Volunteers, staff, and donors unite to help families affected by incarceration
Joyce was incarcerated for over a year and was worried about reuniting with her family. She hadn't been sober for years and couldn't see a path towards stability and happiness with her three children.
But in May of 2015 her perspective changed. That month, Joyce moved to Theodora House (Volunteers of America - Indiana's (VOAIN) work-release facility for women) to finish her sentence and became involved with the Look Up and Hope program. Through this program, she began to see a path towards sobriety and being with her children again.
The Look Up and Hope program is for women who still have custody of their children and have a designated caregiver for them. Thanks to the staff, donors, and volunteers who support this program, incarcerated mothers can sustain healthy contact with their children and their caregiver, and the caregiver and the children can be financially stable while the mother is incarcerated.
A key staff member of this program who works a lot with program participants is Ruth Bramlage. As a licensed marriage and family therapist, she acts as a liaison between the mother and the caregiver of the mother's children. Her coordination between the two parties helps everyone gain confidence that healthy relationships can be forged. Bramlage does this through regular individual therapy sessions with the mom, and home visits with the children and caregiver.
Joyce greatly valued individual therapy sessions with Bramlage. She stated, "Individual counseling with Ruth was the best. She helped me learn how to have a relationship with my kids again. She helped identify the problems we have between each other and how they can be solved. She taught us how to talk about how my drug addiction hurt my daughters and how we can healthily deal with it now."
As Bramlage visits with the caregivers in their home, she tries to find and distinguish what the most pertinent physical needs are for the caregiver and children. Most of the families struggle with getting enough food and clothes for the kids.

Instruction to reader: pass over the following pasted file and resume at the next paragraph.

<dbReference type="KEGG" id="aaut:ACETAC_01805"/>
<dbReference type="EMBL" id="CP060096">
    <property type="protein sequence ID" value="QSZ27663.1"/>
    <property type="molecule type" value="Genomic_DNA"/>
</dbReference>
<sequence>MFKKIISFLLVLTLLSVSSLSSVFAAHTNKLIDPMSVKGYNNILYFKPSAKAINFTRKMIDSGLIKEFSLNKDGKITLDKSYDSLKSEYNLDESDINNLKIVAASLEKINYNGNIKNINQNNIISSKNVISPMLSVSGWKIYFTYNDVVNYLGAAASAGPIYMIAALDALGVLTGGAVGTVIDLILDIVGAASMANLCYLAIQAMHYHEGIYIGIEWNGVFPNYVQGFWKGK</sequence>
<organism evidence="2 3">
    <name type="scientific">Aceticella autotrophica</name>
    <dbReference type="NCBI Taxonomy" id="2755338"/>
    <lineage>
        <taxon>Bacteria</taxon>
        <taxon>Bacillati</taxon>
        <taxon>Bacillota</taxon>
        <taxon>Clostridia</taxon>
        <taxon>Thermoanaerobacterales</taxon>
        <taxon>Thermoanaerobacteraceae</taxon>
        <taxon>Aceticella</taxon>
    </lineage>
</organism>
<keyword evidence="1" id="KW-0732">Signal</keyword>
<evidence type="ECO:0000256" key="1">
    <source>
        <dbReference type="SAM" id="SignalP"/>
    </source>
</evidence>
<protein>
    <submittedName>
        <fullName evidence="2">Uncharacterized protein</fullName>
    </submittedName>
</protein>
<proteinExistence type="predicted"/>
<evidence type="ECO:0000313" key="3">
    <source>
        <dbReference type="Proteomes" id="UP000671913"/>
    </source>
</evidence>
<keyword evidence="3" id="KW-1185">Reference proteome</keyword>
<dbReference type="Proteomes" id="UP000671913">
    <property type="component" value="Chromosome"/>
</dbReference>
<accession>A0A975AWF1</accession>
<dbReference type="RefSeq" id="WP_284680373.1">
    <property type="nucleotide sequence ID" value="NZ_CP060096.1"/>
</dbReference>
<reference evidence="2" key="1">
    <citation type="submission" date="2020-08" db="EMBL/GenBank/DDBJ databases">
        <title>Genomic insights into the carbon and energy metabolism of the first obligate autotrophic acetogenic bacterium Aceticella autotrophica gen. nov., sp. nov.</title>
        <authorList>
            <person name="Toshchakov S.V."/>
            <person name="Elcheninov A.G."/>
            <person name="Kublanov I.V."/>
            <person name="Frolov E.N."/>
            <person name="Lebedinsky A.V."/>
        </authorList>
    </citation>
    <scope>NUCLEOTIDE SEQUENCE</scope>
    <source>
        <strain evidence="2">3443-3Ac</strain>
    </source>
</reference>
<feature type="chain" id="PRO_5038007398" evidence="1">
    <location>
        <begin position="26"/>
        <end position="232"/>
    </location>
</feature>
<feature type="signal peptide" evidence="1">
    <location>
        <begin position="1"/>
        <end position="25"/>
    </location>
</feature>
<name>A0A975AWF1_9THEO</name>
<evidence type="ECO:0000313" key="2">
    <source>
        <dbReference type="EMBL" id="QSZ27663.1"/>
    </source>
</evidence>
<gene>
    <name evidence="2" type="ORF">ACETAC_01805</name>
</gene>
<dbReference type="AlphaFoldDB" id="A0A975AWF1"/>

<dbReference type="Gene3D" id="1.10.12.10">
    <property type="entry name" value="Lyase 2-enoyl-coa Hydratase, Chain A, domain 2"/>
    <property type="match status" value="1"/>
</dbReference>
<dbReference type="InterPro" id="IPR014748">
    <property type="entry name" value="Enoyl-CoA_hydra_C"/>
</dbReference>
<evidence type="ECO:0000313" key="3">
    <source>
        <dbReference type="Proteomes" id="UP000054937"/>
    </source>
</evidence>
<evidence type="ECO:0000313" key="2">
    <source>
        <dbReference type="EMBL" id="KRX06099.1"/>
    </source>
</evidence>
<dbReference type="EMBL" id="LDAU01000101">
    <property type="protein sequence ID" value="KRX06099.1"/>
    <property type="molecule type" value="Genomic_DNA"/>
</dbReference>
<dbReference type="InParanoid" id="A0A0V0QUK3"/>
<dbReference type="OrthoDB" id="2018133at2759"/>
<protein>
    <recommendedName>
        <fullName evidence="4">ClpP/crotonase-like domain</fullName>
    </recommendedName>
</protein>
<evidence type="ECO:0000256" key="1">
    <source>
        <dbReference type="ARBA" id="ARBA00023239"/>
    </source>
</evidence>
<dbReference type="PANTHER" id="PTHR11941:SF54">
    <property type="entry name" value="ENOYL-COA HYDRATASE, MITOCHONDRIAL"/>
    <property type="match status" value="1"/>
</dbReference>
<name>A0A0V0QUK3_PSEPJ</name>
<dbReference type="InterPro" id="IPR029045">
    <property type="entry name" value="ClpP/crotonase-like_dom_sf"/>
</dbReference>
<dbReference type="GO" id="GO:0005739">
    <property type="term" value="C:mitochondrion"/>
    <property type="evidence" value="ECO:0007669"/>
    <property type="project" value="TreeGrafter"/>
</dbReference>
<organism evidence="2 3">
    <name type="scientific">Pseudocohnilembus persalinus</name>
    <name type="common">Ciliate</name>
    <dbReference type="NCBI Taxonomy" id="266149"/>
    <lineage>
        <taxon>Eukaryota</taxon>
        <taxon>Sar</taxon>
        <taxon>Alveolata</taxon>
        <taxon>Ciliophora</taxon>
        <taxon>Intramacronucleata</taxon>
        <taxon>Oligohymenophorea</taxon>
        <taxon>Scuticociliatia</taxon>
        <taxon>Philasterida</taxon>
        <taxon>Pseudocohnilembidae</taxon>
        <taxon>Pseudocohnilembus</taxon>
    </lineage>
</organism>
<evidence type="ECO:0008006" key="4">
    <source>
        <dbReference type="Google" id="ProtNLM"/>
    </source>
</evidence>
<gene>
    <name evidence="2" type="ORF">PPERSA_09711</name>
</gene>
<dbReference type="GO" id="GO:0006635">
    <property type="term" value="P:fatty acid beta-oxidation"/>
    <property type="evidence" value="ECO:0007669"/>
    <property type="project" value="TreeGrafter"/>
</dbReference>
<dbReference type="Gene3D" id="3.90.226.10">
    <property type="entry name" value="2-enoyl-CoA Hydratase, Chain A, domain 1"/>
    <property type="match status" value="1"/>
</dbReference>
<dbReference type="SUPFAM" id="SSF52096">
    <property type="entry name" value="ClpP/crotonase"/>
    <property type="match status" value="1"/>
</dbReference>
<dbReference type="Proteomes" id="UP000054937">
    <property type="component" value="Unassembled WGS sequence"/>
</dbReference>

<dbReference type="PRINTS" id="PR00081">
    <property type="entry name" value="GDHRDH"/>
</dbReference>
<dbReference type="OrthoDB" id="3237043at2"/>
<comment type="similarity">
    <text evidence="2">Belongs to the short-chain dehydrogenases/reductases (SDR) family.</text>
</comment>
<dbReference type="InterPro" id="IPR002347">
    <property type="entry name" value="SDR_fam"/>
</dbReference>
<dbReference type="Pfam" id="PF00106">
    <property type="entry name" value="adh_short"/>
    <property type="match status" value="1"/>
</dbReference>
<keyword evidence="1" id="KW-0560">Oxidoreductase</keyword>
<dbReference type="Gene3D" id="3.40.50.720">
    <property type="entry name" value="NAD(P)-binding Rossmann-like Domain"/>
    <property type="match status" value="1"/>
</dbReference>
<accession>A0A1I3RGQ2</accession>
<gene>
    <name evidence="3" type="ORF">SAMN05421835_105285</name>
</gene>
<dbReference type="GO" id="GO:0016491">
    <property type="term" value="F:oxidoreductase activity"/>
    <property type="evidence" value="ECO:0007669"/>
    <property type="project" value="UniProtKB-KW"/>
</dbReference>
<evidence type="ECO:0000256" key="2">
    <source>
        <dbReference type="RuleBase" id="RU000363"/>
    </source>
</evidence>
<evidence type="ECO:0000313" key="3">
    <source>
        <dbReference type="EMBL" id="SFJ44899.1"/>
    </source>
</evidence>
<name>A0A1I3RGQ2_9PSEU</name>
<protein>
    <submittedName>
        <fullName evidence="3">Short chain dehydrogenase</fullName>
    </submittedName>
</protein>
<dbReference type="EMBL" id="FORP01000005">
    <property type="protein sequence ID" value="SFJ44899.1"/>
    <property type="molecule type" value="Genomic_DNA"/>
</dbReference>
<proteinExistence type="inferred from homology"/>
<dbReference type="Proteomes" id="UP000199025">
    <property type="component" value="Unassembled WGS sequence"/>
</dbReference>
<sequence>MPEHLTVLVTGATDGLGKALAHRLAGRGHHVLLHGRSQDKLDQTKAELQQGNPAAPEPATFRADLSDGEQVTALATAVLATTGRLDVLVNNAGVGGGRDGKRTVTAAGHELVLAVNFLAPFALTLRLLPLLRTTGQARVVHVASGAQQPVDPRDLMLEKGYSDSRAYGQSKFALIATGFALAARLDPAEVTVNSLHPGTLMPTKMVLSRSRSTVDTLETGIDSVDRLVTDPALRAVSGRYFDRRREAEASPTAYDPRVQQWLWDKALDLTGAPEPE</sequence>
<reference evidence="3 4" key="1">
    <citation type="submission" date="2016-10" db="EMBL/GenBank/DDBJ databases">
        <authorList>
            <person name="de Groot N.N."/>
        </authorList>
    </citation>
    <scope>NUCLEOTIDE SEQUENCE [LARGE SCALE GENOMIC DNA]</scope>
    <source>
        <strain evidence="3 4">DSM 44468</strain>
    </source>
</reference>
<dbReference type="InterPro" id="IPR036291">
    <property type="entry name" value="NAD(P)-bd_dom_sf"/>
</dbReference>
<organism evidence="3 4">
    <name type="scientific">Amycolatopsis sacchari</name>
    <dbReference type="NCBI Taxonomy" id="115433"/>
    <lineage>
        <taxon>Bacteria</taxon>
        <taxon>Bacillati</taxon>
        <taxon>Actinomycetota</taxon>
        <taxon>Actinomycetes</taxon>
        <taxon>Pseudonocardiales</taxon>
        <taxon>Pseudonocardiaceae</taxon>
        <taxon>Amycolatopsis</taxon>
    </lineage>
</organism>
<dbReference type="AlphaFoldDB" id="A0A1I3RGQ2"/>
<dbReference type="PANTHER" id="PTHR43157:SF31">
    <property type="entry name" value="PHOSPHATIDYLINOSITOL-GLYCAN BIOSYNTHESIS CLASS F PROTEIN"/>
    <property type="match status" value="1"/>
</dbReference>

This is where volunteer groups and donors can step in. For instance, during the holidays, a local church group stepped up and gave food baskets to Joyce's family as well as three other families. Bramlage is always very excited to receive outside help from the community. She was present when the volunteers gave the family a Christmas dinner and presents and observed the family's ecstatic reaction: "The kids kept saying, there's more!? There's more?! The families are really so grateful for just about anything they can get. And we're delighted in knowing that they can receive help. It's really neat to give people the hope that they're not always going to be in the position they're in right now."
Today, Joyce has been drug-free for a year, owns a house, and her two daughters are living with her again and they have a much healthier relationship. However, Joyce's journey is not over. She has overcome the hardest part, but still needs some help getting back on her feet.
If you would like to help a family such as Joyce, contact Sara Pugh at firstname.lastname@example.org or 317.224.2616 to make an in-kind donation such as food or furniture; or you can make an online donation and write a note that you would like to designate the money to the Look Up and Hope program. Just $5 will provide lunch for one of her daughters. Thanks for your support.